Looks like an impressive line-up. Really keen to hear what each speaker has to say. (The fact that the sessions will be available for up to a month after the conference is going to be invaluable.)

Tracks

There are three tracks:

  • Strategy
  • Use Cases
  • Governance

Agenda

Click here for AIIM’s Conference agenda.

Speakers

The impressive line-up of speakers includes:

Andrew McAfee – Founder of the term Enterprise 2.0
Keynote Speaker: Driving Collaboration and Engagement with Social Business

Dr. David Weinberger, – Author & Public Speaker
Keynote Speaker: The Network Way of Knowing and Deciding

John Mancini, AIIM, President
Keynote Speaker: Setting up for Success, The Social Business Roadmap; Lessons Learned & Next Steps

Claire Flanagan – CSC, Director, Social Collaboration Strategy
Getting Beyond The Field of Dreams: Building a Successful Social Business Strategy, Inside and Out

John Stepper – Deutsche Bank, Managing Director
Change the Work! Stop Evangelizing and Start Doing

Debra Logan – Gartner, Vice President
Key Issues for Enterprise Information Management, 2011

Edsel David – Fannie Mae, Director, Knowledge Management
Building an Effective Collaboration Framework

Andy MacMillan – Oracle, Vice President of Product Management
Today’s Successful Businesses are Social Businesses

Dianne Kelley – Viacom, Director of Records Management
Records Management in the Social Media World

Dan Latendre – IGLOO, CEO
Social started in the cloud – why should it live anywhere else?

Billy Cripe – BloomThink, Principal BloomThinker
Why Go Mobile? Am I Cool Enough?

Hanns Kohler-Kruner – HKK Consulting, Owner
How to Develop a Governance Policy for Facebook

Jacob Morgan – Chess Media Group, Principal
The Business Impact of Collaboration

Ajay Budhraja – Department of Justice, Chief Technical Officer
Agile Collaboration for the Enterprise

Carl Weise – AIIM, Industry Advisor
Survey of AIIM & ARMA resources

Bert Sandie – Electronic Arts, Director, Technical Excellence – Knowledge Workers
The Emergence of a New Breed of Savvy Employees

Ming Kwan – Nokia, Marketing Manager
Share to Connect at Nokia

Bob Larrivee – AIIM, Director and Industry Advisor
How Mobile Devices Will Transform Paper Processes

Jennifer Leggio – Sourcefire, Senior Director, Online Marketing
The State of Social Business and What to Expect in 2012

Ken Bisconti – IBM Enterprise Content Management, Vice President, Product Marketing and Strategy
Social Business meets Enterprise Content Management

Andrea Baker – Chief Social Engineer
How IT Learned to Stop Worrying and Love Facebook

Gayle Weiswasser – Discovery Communications, Vice-President, Social Media Communications
How Discovery Engages with their Audience

Jesse Wilkins – AIIM, Director Systems of Engagement
How to Develop a Governance Policy for Twitter; Records Management in the Age of Twitter

Steve Ressler – GovLoop, President & Founder
Community Development for Social Business, A GovLoop Story

Related Links

Speakers :


The Use of Collaborative Software in Virtual Teams

I was delighted to discover a whitepaper by Eike Grotheer’s on “The Use of Collaborative Software in Virtual Teams”.

I’m interested in how “virtual teams” operate and work together, and so started reading his work. Then I realised that I had actually been part of his research. To gather data for his thesis, Eike had sent out  requests to participate in a survey in May 2010. (Google still has a cached copy of the survey). In November 2010, he sent out the results of his research. And I never looked at it!  (Kicking myself now, though!)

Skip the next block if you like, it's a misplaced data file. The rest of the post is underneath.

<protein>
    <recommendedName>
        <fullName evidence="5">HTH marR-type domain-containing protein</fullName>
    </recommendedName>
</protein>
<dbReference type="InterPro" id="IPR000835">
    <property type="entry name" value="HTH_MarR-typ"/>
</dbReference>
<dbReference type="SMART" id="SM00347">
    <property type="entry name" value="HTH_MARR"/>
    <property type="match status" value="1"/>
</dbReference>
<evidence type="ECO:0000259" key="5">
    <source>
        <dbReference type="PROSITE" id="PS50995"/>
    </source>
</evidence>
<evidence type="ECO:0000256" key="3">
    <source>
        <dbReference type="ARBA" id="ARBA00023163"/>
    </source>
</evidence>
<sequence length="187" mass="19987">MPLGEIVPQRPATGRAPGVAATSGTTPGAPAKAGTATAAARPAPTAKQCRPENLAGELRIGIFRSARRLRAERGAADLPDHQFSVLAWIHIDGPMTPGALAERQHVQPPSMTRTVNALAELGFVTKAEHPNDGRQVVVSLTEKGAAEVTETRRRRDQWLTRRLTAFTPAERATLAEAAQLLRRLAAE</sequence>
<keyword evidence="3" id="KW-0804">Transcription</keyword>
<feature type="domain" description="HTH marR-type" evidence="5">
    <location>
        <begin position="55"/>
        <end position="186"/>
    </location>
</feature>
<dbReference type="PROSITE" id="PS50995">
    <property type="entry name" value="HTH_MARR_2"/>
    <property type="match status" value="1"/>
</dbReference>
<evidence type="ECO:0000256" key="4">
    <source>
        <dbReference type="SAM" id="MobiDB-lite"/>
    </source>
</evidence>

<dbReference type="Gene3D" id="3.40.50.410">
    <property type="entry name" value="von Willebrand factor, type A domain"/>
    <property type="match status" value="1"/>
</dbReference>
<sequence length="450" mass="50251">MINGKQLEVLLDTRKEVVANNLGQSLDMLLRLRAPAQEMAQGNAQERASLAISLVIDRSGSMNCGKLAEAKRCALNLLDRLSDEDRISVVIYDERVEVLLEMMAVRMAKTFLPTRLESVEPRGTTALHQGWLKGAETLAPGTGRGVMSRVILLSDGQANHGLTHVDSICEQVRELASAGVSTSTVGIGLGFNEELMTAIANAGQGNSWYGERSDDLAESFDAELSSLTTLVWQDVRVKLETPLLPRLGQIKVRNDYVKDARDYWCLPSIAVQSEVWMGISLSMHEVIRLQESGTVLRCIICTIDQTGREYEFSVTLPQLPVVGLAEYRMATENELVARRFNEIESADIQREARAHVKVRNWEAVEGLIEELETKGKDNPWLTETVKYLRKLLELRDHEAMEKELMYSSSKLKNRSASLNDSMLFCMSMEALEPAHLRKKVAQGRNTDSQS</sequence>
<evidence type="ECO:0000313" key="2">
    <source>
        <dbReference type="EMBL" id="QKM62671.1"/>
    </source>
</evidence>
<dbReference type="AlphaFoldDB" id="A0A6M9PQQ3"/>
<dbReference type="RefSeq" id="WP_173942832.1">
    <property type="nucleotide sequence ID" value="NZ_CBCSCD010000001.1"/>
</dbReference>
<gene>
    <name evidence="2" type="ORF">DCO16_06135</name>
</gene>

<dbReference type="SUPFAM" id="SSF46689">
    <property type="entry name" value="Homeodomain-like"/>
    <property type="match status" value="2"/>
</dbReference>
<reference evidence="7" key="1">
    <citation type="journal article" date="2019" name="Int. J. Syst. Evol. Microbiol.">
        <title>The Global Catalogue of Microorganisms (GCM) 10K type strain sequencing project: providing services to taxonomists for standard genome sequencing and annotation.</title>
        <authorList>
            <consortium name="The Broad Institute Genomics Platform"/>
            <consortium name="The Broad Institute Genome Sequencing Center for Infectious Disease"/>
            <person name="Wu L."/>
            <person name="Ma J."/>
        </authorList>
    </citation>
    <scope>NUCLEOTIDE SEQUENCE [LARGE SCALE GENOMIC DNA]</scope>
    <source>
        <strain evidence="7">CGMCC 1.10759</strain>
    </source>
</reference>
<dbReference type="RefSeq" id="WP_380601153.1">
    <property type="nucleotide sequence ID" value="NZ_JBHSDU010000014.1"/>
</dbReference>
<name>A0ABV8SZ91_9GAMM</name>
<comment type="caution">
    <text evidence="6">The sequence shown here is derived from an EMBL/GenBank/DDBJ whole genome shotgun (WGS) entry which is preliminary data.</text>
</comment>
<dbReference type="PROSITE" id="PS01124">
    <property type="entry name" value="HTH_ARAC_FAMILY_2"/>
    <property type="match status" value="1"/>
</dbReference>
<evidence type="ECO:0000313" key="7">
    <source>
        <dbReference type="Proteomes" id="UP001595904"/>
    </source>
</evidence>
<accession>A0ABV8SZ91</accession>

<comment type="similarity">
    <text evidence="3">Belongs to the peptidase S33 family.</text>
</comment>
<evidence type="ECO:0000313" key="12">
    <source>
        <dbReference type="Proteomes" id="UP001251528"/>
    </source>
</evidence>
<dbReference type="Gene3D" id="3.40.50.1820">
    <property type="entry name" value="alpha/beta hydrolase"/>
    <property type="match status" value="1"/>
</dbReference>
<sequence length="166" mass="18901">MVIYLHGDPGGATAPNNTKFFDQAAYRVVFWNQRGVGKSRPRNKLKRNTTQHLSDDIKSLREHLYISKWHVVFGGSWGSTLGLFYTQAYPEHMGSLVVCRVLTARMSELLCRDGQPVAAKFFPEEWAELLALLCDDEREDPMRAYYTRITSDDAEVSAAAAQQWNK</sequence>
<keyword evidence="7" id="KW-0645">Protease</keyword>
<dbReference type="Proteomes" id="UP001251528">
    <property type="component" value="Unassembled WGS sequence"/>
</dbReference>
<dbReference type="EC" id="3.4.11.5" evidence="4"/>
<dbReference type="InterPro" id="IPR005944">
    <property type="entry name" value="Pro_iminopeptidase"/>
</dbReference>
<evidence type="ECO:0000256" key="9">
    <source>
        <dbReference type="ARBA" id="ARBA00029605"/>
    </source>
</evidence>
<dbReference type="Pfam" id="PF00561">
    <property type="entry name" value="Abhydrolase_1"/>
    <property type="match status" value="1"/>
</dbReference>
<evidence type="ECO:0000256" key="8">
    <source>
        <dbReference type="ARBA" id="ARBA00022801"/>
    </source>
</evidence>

As I read Eike’s work I got even more excited – his research not only involved communication in virtual teams, he had used TAM (Technology Acceptance Model) to determine the effectiveness of the software.

(If you are not familiar with TAM (Technology Acceptance Model please check out my earlier posts: Predicting User Acceptance; and Applying (loosely) the Technology Adoption Model to a Real-Life situation)

Eike had used some pretty advanced statistical techniques to analyze his findings (Spearman’s rank correlation coefficient; Kruskal–Wallis one-way analysis of variance), and I won’t go into those in detail.

Survey Results Summarized
  • 265 people responded to the survey,
  • There was also a very large variety of tools in use (Microsoft Outlook, SharePoint, Microsoft Project Server, Lotus Notes, Lotus Sametime, Lotus Quickr, and Google Apps were all listed, along with other collaborative applications).
  • Most of the features that are frequently used can be split into two categories:
      • Tools for sharing and managing information (e.g.  document, content and knowledge management)
      • Tools for direct communication between team members

User Satisfaction and the Use of Collaborative Software in Virtual Teams

OK – this is where it started getting interesting. Eike rightly states that

the use of information systems can only provide a benefit to an organization if users first of all have interest in using them and then actually make use of them.

To try and explain this the Technology Acceptance Model was devised (refer earlier mentioned posts for more detail). It states that the a user’s intention to use a system is influenced by the perceived usefulness and  the perceived ease-of-use.

Eike analyzed these two determinants (perceived usefulness and perceived ease-of-use) to determine their impact on the use of collaborative software. (He points out that, as everyone who responded to the survey is already using collaborative software, the intention is already known, and that the use is measured.) 

Again, I won’t go into too much detail. In the survey there were 4 statements that were related to the perceived usefulness, and 4 statements that were related to perceived ease-of-use.